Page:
Showing posts from June, 2010

Summertime Tips for Food-Allergic Partygoers

Excellent Article from the American College of Allergy, Asthma & Immunology- reposted with permission. Summer Means Barbecues, Picnics – and Food Allergies Ants, bees and rain aren’t the only things that can put a damper on a picnic or barbecue. For more than 12 million Americans food allergies can ruin the fun too, by causing problems ranging from the mild (itchy bumps and stomach aches) to the severe and life-threatening (swelling of the throat and difficulty breathing). Be food allergy savvy at your next picnic, whether you are planning the event or have food allergies yourself. The American College of Allergy, Asthma and Immunology offers the following tips for keeping food allergies off the menu: Consider condiment packs – Instead of large containers of condiments, use individual-sized packets of ketchup, mustard, relish and mayonnaise. These condiment packs will prevent cross contamination that can occur when sharing large containers. Pack foods se

Illinois State Board of Education Publishes Food Allergy Guidelines!

Thanks to the Mothers of Children Having Allergies (MOCHA) group for the following update! Illinois State Board of Education (ISBE), in conjunction with the Illinois Department of Public Health (IDPH), has released the Guidelines for Managing Life-Threatening Food Allergies in Illinois Schools. According to State Law, each local school board is required to have a policy based on these guidelines in place by Januray 2011- a sample policy based on these guidelines will be made available to all school districts in August. With any luck, the school boards will simply adopt the recommended sample policy- this is the expectation. The guidelines and associated forms are available online at: The sample policy will be available to member school districts and to any non-member school district that requests a copy. Even if you don't live in Illinois, this can be an excellent starting point as your food-allergic child p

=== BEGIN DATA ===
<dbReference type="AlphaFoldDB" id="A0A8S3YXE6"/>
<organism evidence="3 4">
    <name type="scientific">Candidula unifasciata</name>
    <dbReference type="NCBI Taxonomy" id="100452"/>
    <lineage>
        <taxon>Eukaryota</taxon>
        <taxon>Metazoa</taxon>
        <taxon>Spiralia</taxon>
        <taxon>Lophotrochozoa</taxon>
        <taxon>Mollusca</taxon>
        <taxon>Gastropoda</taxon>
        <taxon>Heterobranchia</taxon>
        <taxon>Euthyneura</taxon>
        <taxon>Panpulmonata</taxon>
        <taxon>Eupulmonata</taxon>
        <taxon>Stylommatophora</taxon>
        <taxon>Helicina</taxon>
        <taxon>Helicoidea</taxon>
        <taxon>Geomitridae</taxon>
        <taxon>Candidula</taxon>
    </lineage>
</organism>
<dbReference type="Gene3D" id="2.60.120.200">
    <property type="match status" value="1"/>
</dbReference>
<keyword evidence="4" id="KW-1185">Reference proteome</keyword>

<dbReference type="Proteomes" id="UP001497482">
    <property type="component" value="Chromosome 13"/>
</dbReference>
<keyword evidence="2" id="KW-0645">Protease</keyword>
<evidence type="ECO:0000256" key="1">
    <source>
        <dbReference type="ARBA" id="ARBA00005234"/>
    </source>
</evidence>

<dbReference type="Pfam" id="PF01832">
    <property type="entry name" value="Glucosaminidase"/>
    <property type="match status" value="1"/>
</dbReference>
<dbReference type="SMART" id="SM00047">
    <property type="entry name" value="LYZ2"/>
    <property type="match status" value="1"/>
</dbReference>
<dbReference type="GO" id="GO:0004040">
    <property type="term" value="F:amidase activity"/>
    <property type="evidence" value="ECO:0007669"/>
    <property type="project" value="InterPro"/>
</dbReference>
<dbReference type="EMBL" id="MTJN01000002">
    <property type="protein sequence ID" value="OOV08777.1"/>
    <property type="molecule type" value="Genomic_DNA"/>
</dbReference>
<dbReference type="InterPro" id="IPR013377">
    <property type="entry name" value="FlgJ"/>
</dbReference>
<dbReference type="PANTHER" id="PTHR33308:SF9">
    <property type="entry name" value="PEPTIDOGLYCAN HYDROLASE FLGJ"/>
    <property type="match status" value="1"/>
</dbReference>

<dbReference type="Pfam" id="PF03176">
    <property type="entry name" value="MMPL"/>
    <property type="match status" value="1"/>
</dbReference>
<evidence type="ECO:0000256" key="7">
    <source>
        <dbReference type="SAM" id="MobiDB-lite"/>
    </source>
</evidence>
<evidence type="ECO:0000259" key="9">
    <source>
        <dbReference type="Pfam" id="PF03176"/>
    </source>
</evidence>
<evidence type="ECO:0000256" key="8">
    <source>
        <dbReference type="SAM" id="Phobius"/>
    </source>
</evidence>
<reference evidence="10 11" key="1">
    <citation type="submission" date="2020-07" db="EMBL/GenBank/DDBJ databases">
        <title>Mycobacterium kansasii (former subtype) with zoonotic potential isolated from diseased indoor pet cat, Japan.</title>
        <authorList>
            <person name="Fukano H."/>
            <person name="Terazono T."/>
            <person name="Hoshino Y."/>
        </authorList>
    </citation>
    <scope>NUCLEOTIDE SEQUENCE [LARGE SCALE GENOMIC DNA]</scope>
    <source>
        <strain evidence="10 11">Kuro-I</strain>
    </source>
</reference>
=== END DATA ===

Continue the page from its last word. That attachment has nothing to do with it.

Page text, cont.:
Antibiotic Choices in Acute Ear Infections- Does Convenience Lead to Treatment Failure?

Macrolide antibiotics (such as azithromycin) are popular choices when treating acute ear infections in children due to a short (5 day) course of treatment, once-daily dosing, and low incidence of gastrointestinal side effects. However, macrolide antibiotics, while generally effective against the most common pathogens in acute ear infections in children (streptococcus pneumoniae, haemophilus influenzae, and moraxella catarrhalis), are quickly losing effectiveness as resistant strains of bacteria increase. A 2007 study by the CDC demonstrated a 22.7% rate of macrolide resistance among strep. pneumoniae isolates (the most common cause of ear infections). 2004 recommendations from the American Academy of Pediatrics and the American Academy of Family Physicians advised against the use of macrolides for acute ear infections unless a patient has an immediate-type allergic reaction to penicillin. However, the rate of macrolide prescription continues to dwarf the documented rate of immediate-